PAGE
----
Please help me understand this...
Author 
Message 
jaime suar #1 / 16

Please help me understand this...
In a Windows programming book by Charles Petzold, I encountered the following:  iWidthBytes = 2 * ((cx * cBitsPixel + 15) / 16) ;     or, as a C programmer might tend to write it,     iWidthBytes = (cx * cBitsPixel + 15) & ~15) >> 3 ;  I can make sense of the equivalence between 2*(( SomeExpression )/16) and ( SomeExpression ) >> 3 What I **don't** follow is why mask off the lower four bits with (( ... ) & ~15).  Thank you in advance, Jaime 

Mon, 28 Feb 2005 06:34:08 GMT 


Kenneth Brod #2 / 16

Please help me understand this...
Quote:
> In a Windows programming book by Charles Petzold, I encountered the following: >  iWidthBytes = 2 * ((cx * cBitsPixel + 15) / 16) ;  >   >  or, as a C programmer might tend to write it,  >   >  iWidthBytes = (cx * cBitsPixel + 15) & ~15) >> 3 ;  > I can make sense of the equivalence between > 2*(( SomeExpression )/16) > and > ( SomeExpression ) >> 3
The above are _not_ equivalent. See below. Quote: > What I **don't** follow is why mask off the lower four bits > with (( ... ) & ~15). > 
Because, by dividing by 16 and then multiplying by 2, the result is _not_ the same as dividing by 8 (or shifting right by 3). The division by 16 has caused the loworder _4_ bits to be lost. In other words, it's the same as dividing by 8 (or shifting right by 3) and then masking off the loworder 1 bit. Depending on context, it might make more logical sense to mask off 4 bits and shift by 3, than to shift by 3 and mask 1, though the results are the same.  ++++  Kenneth  kenbrody at spamcop.net  "The opinions expressed   J.  http://www.hvcomputer.com  herein are not necessarily   Brody  http://www.fptech.com  those of fP Technologies."  ++++ 

Tue, 01 Mar 2005 01:38:25 GMT 


Erik Max Franci #3 / 16

Please help me understand this...
Quote:
> In a Windows programming book by Charles Petzold, I encountered the > following: >  iWidthBytes = 2 * ((cx * cBitsPixel + 15) / 16) ;  >   >  or, as a C programmer might tend to write it,  >   >  iWidthBytes = (cx * cBitsPixel + 15) & ~15) >> 3 ;  > I can make sense of the equivalence between > 2*(( SomeExpression )/16) > and > ( SomeExpression ) >> 3 > What I **don't** follow is why mask off the lower four bits > with (( ... ) & ~15).
Because in integer arithmetic, 2*(x/16) is not the same thing as x/8. Put in terms of shifts, 2*(x/16) could be written (x >> 4) << 1. That's not the same thing as x >> 3, because x >> 4 will destructively shift that bit off, and y << 1 will replace it with a zero.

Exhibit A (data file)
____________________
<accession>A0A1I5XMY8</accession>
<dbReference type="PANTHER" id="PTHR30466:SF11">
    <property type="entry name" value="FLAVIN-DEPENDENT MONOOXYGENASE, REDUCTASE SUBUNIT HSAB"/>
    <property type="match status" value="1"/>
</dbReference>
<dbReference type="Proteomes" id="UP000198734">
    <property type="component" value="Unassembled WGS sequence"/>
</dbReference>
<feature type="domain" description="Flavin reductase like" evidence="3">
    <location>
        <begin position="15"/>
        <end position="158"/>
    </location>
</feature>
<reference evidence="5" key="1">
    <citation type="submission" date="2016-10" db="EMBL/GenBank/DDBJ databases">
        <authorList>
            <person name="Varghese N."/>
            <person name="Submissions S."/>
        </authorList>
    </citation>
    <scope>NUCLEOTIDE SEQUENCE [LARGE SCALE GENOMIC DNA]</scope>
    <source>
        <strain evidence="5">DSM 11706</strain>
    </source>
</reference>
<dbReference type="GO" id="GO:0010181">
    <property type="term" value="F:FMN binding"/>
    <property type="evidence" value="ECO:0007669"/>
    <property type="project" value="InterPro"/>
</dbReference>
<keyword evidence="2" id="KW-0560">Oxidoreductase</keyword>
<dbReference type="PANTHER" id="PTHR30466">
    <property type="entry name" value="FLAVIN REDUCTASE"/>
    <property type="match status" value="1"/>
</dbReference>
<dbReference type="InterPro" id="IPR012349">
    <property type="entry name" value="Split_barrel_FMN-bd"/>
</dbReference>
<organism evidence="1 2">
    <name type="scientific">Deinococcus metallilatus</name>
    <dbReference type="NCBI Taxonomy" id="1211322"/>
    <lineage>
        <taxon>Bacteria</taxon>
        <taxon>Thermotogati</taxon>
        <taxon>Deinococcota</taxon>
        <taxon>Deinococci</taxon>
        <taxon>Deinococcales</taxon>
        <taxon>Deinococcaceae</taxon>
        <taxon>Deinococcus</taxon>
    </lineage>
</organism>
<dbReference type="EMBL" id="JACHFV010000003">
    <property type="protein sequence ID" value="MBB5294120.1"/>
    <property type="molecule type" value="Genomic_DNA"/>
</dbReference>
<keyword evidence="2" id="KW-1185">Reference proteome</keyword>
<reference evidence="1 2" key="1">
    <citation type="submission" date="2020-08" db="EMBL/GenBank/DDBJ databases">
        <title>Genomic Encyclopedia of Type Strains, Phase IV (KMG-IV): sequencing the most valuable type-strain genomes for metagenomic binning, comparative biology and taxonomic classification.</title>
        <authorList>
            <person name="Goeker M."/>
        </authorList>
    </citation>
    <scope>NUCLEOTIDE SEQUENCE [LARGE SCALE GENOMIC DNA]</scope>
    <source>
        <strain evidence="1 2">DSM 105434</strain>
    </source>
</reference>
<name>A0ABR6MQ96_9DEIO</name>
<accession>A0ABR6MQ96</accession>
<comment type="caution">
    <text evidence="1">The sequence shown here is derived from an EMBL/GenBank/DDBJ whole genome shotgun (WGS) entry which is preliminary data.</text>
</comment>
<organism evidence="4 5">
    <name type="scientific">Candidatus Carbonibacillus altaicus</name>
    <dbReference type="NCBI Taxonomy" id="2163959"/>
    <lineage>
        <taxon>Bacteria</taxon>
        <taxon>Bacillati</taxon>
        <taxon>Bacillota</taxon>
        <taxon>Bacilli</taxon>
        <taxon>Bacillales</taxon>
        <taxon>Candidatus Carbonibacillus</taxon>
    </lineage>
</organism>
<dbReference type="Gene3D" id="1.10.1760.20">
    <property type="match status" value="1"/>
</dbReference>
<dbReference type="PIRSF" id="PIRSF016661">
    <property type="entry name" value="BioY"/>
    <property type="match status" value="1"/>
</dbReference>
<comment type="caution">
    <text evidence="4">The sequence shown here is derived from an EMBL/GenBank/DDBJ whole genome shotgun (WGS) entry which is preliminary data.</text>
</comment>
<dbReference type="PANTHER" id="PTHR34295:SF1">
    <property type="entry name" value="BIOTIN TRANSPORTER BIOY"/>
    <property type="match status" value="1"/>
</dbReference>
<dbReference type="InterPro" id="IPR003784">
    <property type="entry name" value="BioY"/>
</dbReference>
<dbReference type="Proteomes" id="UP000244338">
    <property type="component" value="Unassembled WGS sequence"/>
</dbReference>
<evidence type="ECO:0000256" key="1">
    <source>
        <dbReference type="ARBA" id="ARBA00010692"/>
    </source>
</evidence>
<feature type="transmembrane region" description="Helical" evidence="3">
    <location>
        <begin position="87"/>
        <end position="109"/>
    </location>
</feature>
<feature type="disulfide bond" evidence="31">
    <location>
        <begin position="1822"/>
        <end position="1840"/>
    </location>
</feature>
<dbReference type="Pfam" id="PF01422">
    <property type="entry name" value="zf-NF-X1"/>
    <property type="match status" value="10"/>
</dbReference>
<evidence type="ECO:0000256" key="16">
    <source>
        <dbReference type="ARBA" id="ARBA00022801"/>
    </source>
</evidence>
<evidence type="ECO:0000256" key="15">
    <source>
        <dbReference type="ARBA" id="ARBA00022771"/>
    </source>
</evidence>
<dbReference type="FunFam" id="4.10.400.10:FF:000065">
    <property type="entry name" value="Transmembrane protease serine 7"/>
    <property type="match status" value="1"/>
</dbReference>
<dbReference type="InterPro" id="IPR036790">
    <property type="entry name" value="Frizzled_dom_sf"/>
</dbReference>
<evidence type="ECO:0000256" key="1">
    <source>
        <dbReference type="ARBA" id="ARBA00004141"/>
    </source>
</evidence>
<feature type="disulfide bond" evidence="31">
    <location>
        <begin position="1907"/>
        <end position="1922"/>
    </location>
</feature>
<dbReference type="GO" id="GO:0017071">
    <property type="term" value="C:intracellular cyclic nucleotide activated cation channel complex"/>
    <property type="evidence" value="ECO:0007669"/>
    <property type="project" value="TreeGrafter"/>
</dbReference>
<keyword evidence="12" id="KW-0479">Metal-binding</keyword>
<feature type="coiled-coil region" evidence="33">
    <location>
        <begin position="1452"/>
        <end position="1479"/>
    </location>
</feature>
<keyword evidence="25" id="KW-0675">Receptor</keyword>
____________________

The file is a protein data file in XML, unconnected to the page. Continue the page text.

__ San Jose, CA, US / 37 20 N 121 53 W / ICQ16063900 / &tSftDotIotE / \ Freedom is a road seldom travelled by the multitudes \__/ Public Enemy Church / http://www.alcyone.com/pyos/church/ A lambda calculus explorer in Python. 

Tue, 01 Mar 2005 01:38:28 GMT 


Geoff Fiel #4 / 16

Please help me understand this...
Quote: > In a Windows programming book by Charles Petzold, I encountered the following: >  iWidthBytes = 2 * ((cx * cBitsPixel + 15) / 16) ;  >   >  or, as a C programmer might tend to write it,  >   >  iWidthBytes = (cx * cBitsPixel + 15) & ~15) >> 3 ; 
Personally, as a C programmer, I *wouldn't* write it this way  I'd opt for readability instead. Quote: > I can make sense of the equivalence between > 2*(( SomeExpression )/16)
Note that this is *exactly* equivalent (mathematically, anyway) to division by 8, which in turn is *exactly* equivalent (in bitwise terms) to a shift left by 3 bits. Quote: > and > ( SomeExpression ) >> 3 > What I **don't** follow is why mask off the lower four bits > with (( ... ) & ~15). > 
The idea is that when one multiplies by 2 (as the top expression does), it's effectively a right shift by one bit, with a 0 going into the bottom bit (LSB). The mask here could equally well have been ~8 rather than ~15 in order to leave the LSB clear after the shift left by 3. Work it through. Let's say cBitsPixel = 15 (0x0F) and cx = 3. iWidthBytes = 2 * ((cx * cBitsPixel + 15) / 16) ; = 2 * ((3 * 0x0F + 15) / 16); = 2 * ((0x2D + 15) / 16); = 2 * ((0x3C ) / 16); = 2 * (3); = 6; iWidthBytes = (cx * cBitsPixel + 15) & ~15) >> 3 ; = (3 * 0x0F + 15) & ~15) >> 3 ; = (0x2D + 15) & ~15) >> 3 ; = (0x3C ) & ~15) >> 3 ; = (0x30 )) >> 3 ; = 6; If the mask hadn't happened, the answer here would be 7. There is a saving here if your compiler is not doing adequate optimisation because you use a mask and a shift (cheap operations) instead of a multiply and divide. Quote: > Thank you in advance,